Book Review: Leaving: A Novel

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by Richard Dry

    Publication Date: Apr 09, 2003
    List Price: $25.99
    Format: Paperback, 464 pages
    Classification: Fiction
    ISBN13: 9780312302870
    Imprint: St. Martin’s Griffin
    Publisher: Macmillan Publishers
    Parent Company: Holtzbrinck Publishing Group

    Read a Description of Leaving: A Novel

    Book Reviewed by Thumper

    Leaving, the debut novel by Richard Dry, is an epic tale that spans three generations of a black family, from the 1950s to circa 2000. Leaving is an epic not only in size, with over 600 pages, but in depicting the vast scope of human nature and the emotional wounds inflicted from loving someone too much at times, and not enough at others. Leaving chronicles a family doing the best they can with what they have. The book is a mesmerizing tour de force, which comes to life — fluid, powerful, and deep.

    Ruby Washington leaves her home in South Carolina with her half brother Love Easton (Love E) Childers to live with her father in Oakland, California. In their new home Ruby and Love E face new challenges and fight battles that were not left in South Carolina. As her family grows to include her daughter and grandsons, Ruby discovers that she must constantly fight to keep them together.

    I was a little apprehensive to start Leaving. Leaving is a BAB (Big Azz Book), and my thick book phobia is alive and well. No matter how many BABs I love and am grateful that I read I’m still scared of BABs. Leaving was no exception even though I came to adore the novel. Leaving is a brilliant work of literature. Due to Dry’s knowledge of the inner workings of the human heart and mind, and his writing style, which is alternately poetic and hard edged. These qualities combined to inspire empathy for its solidly developed characters. The length of Leaving was more than justified. I finished Leaving intellectually stimulated, a little heartbroken, and ultimately, hopeful.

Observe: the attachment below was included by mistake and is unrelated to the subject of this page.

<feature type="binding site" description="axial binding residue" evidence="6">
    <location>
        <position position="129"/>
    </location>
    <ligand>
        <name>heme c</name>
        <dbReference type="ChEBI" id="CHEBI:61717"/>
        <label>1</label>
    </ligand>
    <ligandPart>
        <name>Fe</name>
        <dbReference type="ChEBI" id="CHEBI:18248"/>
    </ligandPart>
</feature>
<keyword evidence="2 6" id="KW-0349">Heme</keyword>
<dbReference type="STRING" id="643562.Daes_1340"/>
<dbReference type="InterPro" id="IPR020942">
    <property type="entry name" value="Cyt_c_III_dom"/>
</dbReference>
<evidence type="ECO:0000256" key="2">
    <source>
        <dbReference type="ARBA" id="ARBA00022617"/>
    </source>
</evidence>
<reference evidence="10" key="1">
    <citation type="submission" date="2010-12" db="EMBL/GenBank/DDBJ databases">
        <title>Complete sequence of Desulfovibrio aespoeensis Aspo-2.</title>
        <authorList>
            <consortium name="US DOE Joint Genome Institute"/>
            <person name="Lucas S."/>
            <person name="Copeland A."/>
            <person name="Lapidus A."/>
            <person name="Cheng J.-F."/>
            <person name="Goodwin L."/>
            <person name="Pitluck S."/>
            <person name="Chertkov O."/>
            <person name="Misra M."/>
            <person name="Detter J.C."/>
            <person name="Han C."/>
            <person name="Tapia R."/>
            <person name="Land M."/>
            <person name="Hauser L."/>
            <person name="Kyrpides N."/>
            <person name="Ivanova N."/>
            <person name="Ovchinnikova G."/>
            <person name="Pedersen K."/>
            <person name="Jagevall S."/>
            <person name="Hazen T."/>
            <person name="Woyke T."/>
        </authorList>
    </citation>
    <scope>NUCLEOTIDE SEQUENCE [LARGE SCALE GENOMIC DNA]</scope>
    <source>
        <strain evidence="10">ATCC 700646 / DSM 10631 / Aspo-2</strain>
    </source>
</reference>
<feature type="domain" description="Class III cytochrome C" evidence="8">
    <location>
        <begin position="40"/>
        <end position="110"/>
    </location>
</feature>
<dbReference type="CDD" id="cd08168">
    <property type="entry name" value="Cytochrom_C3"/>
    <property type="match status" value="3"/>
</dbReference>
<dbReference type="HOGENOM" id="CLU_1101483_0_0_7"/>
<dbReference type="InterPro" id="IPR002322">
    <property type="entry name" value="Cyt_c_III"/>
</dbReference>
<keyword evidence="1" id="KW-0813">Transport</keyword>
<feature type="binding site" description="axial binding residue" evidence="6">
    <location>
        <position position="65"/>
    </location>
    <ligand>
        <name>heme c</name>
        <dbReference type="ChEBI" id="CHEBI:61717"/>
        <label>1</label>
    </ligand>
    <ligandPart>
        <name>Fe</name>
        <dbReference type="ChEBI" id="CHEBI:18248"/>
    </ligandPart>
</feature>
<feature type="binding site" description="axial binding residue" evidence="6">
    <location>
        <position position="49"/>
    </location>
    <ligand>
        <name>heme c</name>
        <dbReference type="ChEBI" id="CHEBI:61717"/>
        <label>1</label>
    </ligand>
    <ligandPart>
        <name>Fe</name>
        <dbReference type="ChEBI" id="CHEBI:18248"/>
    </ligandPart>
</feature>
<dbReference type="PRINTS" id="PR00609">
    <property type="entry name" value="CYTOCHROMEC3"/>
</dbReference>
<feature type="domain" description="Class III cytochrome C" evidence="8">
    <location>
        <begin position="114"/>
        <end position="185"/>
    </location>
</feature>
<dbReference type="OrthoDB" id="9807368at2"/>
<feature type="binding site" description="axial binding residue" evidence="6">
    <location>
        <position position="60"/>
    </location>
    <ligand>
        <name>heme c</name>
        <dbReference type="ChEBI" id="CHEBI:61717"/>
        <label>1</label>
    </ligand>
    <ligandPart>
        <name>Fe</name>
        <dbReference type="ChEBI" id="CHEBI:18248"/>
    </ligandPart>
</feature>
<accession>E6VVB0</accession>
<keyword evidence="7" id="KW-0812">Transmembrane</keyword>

When I began Leaving, I suspected that I wasn’t going to like it, because the novel bounces back and forth among three time periods: 1959-1965, 1976-1986, and 1993-1994. I quietly went off, as I was not in the mood to read a novel that wanders all over the place. I’ve read enough books where authors have attempted this sort of time dance, trying to add profundity to a storyline that didn’t have enough depth to fill a shot glass. But, Leaving was the exception. Each section from the different time periods, complimented the others, like small streams converging to make one big river. The story had the effortless fluidity of mercury. I was awestruck.

    At the end of every chapter, brief excerpts from biographies of African Americans, African-American histories, sociology books, and slave narratives from Santa Rita prison are presented. Adding these excerpts was a stroke of genius, infusing even greater texture, complexity, and dimensions into the story. The characters, the storyline, and the structure of the novel were marvelous in and of themselves, but with the addition of the excerpts Leaving was sent to the moon on a rocket.

    Leaving isn’t merely a family saga — or in this case, a story of a family that, that despite racism, carves out a life in California. Written in a poetic prose that exposes the strength, frailty, and tenacity of human nature, and inserted into a challenging structure that stimulates the mind and soul, Leaving is a modern day classic.

    Read St. Martin’s Griffin’s description of Leaving: A Novel.

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